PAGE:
Reputation: 5695
The last post by the OP is over a year and a half old, but reading the thread, it is no wonder that the OP will get more at age 62 if he keeps working. He retired from the military, so it's obvious that he had 20 years of lower than average income. Every year he works until he starts drawing SS, he will be replacing one of those low income years.
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Old 12-20-2015, 06:37 PM
 
3 posts, read 2,625 times
Reputation: 12
Yes, it's old but this is the only thread I could find on the topic of stopping work before 60 and how much social security I'd get at 62. I'm surprised this isn't brought up more being that so many people want to leave the work force early.
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Old 12-20-2015, 06:40 PM
 
3 posts, read 2,625 times
Reputation: 12
BTW, I'm a newbie. What does OP stand for? Originating Person?
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Old 12-20-2015, 07:19 PM
 
466 posts, read 290,403 times
Reputation: 1809
So, I will have 40 years in the work force when I quit, and will not be able to collect SS for an additional 4 years. I understand that SS is based on your highest 35 years. so, the 4 zero years won't count against me, yes? Other than that they would have replaced 4 lower earning years that happened at the start of my career. Is this correct?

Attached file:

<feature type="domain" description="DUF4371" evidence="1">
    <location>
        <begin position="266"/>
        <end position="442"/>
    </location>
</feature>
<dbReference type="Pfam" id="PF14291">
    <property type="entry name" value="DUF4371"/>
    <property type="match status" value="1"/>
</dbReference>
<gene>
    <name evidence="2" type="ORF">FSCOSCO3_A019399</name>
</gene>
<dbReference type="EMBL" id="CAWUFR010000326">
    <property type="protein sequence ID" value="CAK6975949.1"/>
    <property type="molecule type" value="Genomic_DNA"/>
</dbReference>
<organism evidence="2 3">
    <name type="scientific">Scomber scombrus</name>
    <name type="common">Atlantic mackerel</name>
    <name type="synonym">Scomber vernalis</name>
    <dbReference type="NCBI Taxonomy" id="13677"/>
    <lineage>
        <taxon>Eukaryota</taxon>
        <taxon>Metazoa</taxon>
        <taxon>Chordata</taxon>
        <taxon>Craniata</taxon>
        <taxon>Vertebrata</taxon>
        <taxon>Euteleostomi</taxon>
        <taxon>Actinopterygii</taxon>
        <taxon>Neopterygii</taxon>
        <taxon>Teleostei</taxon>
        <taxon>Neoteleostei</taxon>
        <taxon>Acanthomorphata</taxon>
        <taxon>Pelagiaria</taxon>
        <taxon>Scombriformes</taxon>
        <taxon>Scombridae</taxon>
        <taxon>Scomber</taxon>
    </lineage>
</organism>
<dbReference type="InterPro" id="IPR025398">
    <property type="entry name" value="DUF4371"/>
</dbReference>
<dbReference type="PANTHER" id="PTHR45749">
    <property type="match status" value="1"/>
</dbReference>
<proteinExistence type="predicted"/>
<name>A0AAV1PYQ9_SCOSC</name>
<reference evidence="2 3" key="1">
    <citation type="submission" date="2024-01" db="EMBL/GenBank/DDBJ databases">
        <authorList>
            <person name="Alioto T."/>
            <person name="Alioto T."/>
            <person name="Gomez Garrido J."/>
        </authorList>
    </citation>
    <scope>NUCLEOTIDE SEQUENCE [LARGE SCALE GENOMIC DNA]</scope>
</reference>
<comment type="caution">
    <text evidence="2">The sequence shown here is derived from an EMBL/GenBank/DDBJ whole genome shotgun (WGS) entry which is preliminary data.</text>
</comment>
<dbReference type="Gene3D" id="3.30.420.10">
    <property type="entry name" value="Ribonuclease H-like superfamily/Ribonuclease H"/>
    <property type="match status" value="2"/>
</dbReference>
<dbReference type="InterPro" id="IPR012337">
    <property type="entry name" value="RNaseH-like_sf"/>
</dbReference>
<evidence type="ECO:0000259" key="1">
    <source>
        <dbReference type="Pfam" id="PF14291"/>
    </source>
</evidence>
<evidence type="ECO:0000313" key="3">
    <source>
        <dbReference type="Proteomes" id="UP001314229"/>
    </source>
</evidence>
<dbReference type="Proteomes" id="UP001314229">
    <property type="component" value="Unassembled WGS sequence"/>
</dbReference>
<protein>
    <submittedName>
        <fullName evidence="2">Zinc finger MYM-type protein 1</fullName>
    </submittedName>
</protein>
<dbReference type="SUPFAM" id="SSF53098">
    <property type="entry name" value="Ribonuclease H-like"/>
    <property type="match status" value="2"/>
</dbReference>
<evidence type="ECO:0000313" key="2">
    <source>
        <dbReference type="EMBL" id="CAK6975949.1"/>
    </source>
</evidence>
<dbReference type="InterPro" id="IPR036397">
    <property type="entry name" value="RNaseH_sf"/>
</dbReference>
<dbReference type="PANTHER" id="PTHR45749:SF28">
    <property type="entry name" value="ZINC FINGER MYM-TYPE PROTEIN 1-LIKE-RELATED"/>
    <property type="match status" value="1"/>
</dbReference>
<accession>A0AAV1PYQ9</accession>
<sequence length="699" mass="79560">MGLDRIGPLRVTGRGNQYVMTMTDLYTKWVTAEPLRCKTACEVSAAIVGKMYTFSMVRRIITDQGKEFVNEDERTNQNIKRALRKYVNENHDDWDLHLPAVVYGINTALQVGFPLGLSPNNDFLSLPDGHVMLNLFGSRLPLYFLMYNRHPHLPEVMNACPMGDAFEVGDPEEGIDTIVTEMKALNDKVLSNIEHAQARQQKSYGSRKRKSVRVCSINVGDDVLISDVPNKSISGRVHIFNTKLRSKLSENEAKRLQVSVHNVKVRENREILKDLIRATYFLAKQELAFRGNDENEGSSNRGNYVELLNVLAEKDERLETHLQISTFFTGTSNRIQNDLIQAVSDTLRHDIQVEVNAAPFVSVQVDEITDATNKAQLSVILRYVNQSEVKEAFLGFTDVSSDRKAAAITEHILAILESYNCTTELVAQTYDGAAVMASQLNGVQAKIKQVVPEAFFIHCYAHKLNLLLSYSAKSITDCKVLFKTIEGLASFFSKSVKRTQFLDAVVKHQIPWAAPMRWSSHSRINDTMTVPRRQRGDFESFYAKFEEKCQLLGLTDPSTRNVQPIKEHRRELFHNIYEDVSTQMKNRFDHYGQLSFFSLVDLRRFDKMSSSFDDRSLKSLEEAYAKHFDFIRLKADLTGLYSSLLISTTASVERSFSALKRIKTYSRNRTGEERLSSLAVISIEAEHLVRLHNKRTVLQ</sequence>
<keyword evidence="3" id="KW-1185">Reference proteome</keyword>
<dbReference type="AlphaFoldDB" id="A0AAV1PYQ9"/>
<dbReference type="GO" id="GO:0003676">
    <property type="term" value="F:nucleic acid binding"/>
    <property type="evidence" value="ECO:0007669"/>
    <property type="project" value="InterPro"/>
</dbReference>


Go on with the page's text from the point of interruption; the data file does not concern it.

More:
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Old 12-20-2015, 09:03 PM
 
Location: SoCal
13,203 posts, read 6,313,926 times
Reputation: 9820
I'm in this scenario and I believe last time I run the SS I got exactly what OP has in one post. Not much difference since 2011 to 2015. I think as long as you have 35 years, you will be in the ballpark.
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Old 12-21-2015, 03:29 AM
 
71,501 posts, read 71,674,131 times
Reputation: 49079
Quote:
Originally Posted by Kgryfon View Post
So, I will have 40 years in the work force when I quit, and will not be able to collect SS for an additional 4 years. I understand that SS is based on your highest 35 years. so, the 4 zero years won't count against me, yes? Other than that they would have replaced 4 lower earning years that happened at the start of my career. Is this correct?
it may count a little if your last years were the peak. it makes the assumption that if your last years were the peak then you will earn that peak level for the next few years bouncing out some lower years .

those lower years may end up being part of the 35 years if you are not working right up to the expected date
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Old 12-21-2015, 05:04 AM
 
Location: Washington State
18,462 posts, read 9,561,235 times
Reputation: 15752
I did the calculator and added my current year income but then when I tried to show no income starting next year, it would calculate the age 62 income but not the FRA income, it continued to calculate all of the years from now till FRA at this year's high income.